An estimate of the overall similarity between Pedobacter heparinus
and P. saltans
] was generated with the GGDC-Genome-to-Genome Distance Calculator [49
]. This system calculates the distances by comparing the genomes to obtain high-scoring segment pairs (HSPs) and interfering distances from a set of three formulae (1, HSP length / total length; 2, identities / HSP length; 3, identities / total length). The comparison of P. heparinus
and P. saltans
revealed that an average of only 4.7% of the two genomes are covered with HSPs. The identity within these HSPs was 82.3%, whereas the identity over the whole genome was 3.8%.
The fraction of shared genes in the genomes of P. heparinus
, P. saltans
and Novosphingobium aromaticivorans
] is shown in a Venn diagram (). The phyogentically distant reference genome of N. aromaticivorans
was selected based on its similar genome size and due to a lack of complete reference type strain genomes from the Sphingobacteriaceae.
The numbers of pairwise shared genes were calculated with the phylogenetic profiler function of the IMG ER platform [48
]. The homologous genes within the genomes were detected with a maximum E-value of 10-5
and a minimum identity of 30%. Only about one quarter of all genes (954 genes) are shared by all three genomes, whereas the two Pedobacter
species share 2,732 genes, corresponding to 63.7% (P. heparinus
) and 70.9% (P. saltans
) of their genes. The pairwise comparison of N. aromaticivorans
with the two Pedobacter
species revealed only 154 (P. heparinus
) and 65 (N. aromaticivorans
) homologous genes ().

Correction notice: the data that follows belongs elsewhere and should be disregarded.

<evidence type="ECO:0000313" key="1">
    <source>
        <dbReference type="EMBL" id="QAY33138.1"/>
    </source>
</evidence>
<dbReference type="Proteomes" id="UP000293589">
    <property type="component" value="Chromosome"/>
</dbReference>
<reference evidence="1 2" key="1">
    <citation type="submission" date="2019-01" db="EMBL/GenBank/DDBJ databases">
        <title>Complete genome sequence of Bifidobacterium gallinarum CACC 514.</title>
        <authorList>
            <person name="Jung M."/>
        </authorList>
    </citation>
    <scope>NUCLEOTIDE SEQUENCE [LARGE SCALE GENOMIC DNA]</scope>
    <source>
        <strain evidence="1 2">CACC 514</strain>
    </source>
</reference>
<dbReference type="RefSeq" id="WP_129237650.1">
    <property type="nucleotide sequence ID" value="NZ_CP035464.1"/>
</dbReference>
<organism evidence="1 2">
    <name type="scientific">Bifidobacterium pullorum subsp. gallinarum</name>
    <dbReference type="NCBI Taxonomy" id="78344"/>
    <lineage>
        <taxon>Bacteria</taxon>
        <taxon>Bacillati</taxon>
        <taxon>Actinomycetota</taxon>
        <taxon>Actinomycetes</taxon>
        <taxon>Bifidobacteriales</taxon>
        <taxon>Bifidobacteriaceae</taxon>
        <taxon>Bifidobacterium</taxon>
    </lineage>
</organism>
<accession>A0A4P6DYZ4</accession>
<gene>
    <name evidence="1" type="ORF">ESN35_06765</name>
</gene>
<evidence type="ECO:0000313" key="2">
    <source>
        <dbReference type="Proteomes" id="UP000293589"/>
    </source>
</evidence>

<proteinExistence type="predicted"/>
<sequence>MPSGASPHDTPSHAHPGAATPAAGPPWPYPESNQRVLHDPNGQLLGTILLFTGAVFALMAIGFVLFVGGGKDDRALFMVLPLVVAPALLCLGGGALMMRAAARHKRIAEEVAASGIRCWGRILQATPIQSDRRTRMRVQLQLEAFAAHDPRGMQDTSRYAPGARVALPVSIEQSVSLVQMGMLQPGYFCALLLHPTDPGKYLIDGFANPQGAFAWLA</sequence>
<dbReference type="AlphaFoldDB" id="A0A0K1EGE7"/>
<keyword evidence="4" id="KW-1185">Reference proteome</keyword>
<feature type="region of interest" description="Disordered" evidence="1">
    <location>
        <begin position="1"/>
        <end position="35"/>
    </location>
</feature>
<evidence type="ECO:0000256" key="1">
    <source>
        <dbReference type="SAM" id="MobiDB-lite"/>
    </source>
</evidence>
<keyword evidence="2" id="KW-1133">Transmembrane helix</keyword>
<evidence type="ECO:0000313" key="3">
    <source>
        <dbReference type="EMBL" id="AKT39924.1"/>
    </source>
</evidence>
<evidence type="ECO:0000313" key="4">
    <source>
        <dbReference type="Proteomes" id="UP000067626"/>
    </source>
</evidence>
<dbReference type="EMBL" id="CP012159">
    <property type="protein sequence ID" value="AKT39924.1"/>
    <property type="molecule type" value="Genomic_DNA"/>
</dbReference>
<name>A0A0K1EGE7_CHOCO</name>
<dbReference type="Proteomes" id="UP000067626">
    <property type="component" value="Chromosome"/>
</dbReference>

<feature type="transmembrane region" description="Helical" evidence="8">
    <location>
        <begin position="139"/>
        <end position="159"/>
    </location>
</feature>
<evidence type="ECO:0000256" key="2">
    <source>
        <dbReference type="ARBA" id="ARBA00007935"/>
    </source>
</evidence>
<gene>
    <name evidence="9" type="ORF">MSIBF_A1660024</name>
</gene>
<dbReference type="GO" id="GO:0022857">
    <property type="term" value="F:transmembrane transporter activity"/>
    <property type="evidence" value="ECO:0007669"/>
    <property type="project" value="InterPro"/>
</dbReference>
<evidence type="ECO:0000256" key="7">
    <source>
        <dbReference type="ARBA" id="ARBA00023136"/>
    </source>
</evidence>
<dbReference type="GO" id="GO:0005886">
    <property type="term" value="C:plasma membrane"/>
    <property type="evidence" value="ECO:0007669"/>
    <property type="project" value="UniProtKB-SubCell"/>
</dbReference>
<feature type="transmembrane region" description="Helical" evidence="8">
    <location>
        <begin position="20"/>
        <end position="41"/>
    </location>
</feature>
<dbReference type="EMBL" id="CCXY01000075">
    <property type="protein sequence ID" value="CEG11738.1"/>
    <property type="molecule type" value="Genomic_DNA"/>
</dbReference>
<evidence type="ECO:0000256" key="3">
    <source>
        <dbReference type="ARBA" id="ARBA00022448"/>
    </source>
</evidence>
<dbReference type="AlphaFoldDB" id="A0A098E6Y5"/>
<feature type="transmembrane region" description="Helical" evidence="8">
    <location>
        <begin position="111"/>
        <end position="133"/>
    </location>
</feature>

Venn diagram depicting the intersections of protein sets (total number of derived protein sequences in parentheses) of P. heparinus, P. saltans and N. aromaticivorans.
Among those genes that are shared by the three genomes, are those which might be responsible for the yellow color of the organisms. These genes encode enzymes that are involved in the synthesis of carotenoids. Biosynthesis of carotenoids starts with geranylgeranyl pyrophosphate synthases combining farnesyl pyrophosphate with C5
isoprenoid units to C20
-molecules, geranylgeranyl pyrophosphate. The phytoene synthase catalyzes the condensation of two geranylgeranyl pyrophosphate molecules followed by the removal of diphosphate and a proton shift leading to the formation of phytoene. Sequential desaturation steps are catalyzed by phytoene desaturase followed by cyclization of the ends of the molecules catalyzed by the lycopene cyclase [52
]. Genes encoding lycopene cyclases (Phep_2088, Pedsa_2222, Saro_1817) and phytoene synthases (Phep_2092, Pedsa_2218, Saro_1814) were identified in the genomes. In the two Pedobacter
species, genes coding for phytoene desaturases (Phep_2093, Pedsa_2217) were also identified. A carotene hydroxylase gene (Saro_1168) was only identified in the genome of N. aromaticivorans
As the two Pedobacter species are known for their ability to degrade heparin, it is not surprising that the genomes encode several heparinase encoding genes: seven (P. saltans) and five (P. heparinus) heparinases, were identified, whereas N. aromaticivorans encodes only one heparinase.
Fucoidan degradation was not determined experimentally, but is assumed as both P. saltans
and P. heparinus
have genes for eleven and ten α-fucosidases respectively. In addition, 12 (P. saltans
) and 18 (P. heparinus
) α-sulfatases genes were identified, whereas N. aromaticivorans
contains only five α-sulfatases and no α-fucosidase genes. Experimental evidence for the fucoidan hydrolysis in Pedobacter
has not been found, but for Mucilaginibacter paludis
and M. gracilis,
which are also members of the family Sphingobacteriaceae,
have been experimentally confirmed to exhibit fucoidan degradation [53
]. Moreover, Sakai et al
] reported the existence of intracellular α-L-fucosidases and sulfatases, which enable ‘F. fucoidanolyticus’
to degrade fucoidan.